On a recent visit to Los Angeles for some fancy show business stuff — a.k.a. eating at Cantor’s — a friend explained L.A. politics as consisting of neighborhood groups, developers and progressives, in shifting alliances of two against the third.
On the other hand, in San Francisco, anyone who opposes any project for any reason is derided as a NIMBY. This rhetorical trick allows supporters of development to dodge debate over possible shortcomings of specific projects, and makes opponents into caricatures, like anti-vaxxers and 9/11 truthers.
The “anyone who disagrees with me is a NIMBY” perspective belies a defiant incuriousity about actual politics. A millennial Yahooing academic papers is not comparable to painstakingly building consensus around policy. The term “NIMBY” originally described people who didn’t want to live near objectively unpleasant stuff, like sewage plants. It came to characterize middle-class people who opposed housing for minorities because they didn’t want their property values to go down. Today, in San Francisco, it’s used against minorities who oppose housing for rich people because they don’t want to be displaced when property values rise.
Lumping together constituencies with opposite political motivations is both analytically lazy and obscures the fact that one group is transactional while the other is ideological.
Speaking for 100 percent of progressives, as I do, progressives are transactional. The statewide gamechangers progressives really want — repealing Costa-Hawkins so we can extend rent control, closing the commercial real estate loophole in Prop. 13, amending the Ellis Act, using transit funding to pressure small towns to add housing as fast as they add jobs, sustainable funding for affordable housing — are currently off the table.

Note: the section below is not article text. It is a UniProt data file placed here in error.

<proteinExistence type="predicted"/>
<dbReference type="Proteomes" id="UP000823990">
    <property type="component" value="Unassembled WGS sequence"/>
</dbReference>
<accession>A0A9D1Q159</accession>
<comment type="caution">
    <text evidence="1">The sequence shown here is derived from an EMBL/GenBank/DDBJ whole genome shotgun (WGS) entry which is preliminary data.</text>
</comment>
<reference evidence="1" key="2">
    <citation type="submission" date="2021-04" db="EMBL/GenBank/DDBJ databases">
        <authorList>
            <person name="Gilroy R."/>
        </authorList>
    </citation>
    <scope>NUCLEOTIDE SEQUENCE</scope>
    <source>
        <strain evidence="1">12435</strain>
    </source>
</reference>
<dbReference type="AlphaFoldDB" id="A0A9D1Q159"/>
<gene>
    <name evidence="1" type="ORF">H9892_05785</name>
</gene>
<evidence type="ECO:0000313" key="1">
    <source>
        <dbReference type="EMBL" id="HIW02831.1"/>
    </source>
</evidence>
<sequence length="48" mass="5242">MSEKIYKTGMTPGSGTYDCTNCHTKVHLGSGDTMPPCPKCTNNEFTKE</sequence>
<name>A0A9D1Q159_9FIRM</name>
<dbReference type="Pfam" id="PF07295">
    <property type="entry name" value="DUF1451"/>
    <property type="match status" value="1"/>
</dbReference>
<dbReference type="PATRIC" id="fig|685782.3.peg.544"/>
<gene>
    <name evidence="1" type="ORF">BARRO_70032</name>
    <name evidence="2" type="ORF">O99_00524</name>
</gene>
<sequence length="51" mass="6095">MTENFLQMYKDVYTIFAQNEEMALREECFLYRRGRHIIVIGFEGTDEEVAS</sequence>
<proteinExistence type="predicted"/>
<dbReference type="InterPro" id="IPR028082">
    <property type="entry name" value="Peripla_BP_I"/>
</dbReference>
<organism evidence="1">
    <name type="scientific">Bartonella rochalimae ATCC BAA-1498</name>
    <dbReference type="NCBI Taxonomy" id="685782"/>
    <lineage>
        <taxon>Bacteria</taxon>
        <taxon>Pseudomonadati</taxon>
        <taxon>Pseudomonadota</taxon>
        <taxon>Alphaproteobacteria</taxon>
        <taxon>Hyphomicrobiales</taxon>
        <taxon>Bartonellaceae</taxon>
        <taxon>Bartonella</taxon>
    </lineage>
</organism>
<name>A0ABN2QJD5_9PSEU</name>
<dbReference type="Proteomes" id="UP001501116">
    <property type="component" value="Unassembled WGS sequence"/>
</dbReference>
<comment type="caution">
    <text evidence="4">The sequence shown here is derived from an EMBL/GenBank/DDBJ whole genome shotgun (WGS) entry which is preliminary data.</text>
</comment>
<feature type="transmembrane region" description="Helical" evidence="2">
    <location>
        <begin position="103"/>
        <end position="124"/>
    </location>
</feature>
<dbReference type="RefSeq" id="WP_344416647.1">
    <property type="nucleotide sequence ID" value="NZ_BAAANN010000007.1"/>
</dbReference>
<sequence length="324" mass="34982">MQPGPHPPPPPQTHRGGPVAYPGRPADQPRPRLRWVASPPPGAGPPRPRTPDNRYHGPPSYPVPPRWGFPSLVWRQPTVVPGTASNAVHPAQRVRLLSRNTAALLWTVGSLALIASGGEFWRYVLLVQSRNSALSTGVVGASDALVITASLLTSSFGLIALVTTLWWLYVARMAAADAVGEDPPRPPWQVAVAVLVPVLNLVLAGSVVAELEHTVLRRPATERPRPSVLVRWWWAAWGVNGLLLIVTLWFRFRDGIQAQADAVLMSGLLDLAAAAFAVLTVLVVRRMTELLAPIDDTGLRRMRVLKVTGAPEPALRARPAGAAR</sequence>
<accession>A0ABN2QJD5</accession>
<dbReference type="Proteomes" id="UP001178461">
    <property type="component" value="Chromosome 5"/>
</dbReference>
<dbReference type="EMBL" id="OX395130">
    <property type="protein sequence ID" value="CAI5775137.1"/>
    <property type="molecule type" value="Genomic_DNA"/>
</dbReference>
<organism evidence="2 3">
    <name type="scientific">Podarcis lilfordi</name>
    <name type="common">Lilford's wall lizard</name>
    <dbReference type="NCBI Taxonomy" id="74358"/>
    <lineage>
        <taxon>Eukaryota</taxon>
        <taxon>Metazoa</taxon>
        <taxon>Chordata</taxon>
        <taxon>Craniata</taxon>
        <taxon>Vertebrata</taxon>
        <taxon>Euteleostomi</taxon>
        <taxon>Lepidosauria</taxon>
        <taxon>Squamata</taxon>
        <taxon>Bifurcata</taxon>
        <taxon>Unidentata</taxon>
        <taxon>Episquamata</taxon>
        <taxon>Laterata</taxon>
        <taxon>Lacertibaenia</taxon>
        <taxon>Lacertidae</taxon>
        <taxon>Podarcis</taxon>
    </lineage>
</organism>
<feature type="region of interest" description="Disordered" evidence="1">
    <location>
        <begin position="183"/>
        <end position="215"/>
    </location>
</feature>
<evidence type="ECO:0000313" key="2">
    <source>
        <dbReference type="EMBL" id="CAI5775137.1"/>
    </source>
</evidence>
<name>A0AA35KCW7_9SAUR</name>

Instead, progressives negotiate individual projects. We want to drive the hardest bargains possible with developers, which means occasionally killing bad projects. “One hundred percent affordable” and “don’t displace us” are negotiating positions intended to result in community benefit agreements that allow good projects to proceed.
One good project is the proposal to build nine stories of nonprofit affordable housing for seniors on Cesar Chavez and Shotwell streets. Some North Bernal residents are angry that it would block their view, because they believe owning land in Bernal includes air rights above the Mission. They don’t want one nine-story building on Cesar Chavez to impede their view of taller buildings two miles away downtown. The view used to be blocked by Bernal Dwellings anyway. And Cesar Chavez is no residential area. It’s practically a parking lot for Google buses. Opponents are also worried about precedents, and it would indeed create an awful precedent that we tolerate low-income seniors living amongst us — as if they were human.
As a lifelong resident of North Bernal, everyone has permission to block my view with affordable housing.
A worse example is the Brisbane Baylands. That stretch of Highway 101 south of Candlestick used to be the dump and a rail line. There is a proposal to build 7 million square feet of commercial real estate and 4,500 units of housing, all walking distance to the CalTrain stop. The people of Brisbane want commercial development with no housing, because they want to preserve their “small-town feel.”
That’s an ideological stance. There is no compromise with “small-town feel.” Regardless of your stance on market-rate housing in San Francisco, everyone can agree that 4,500 units of housing is a good use of the desolate pile of dirt that’s there now. Rather than bloodying each other over 50 dumb condos in San Francisco, supply-side enthusiasts should be declaring war on Brisbane, where there’s a big project worth fighting for.
Lawsuits! Eminent domain! Make them pay a toll! Finally, this is Week 2 of my appeal to keep San Francisco’s comedy scene alive. If you have a venue where you’d be willing to have a free or cheap comedy show on a regular basis, let me know. There are a lot of comics looking for places to put on shows.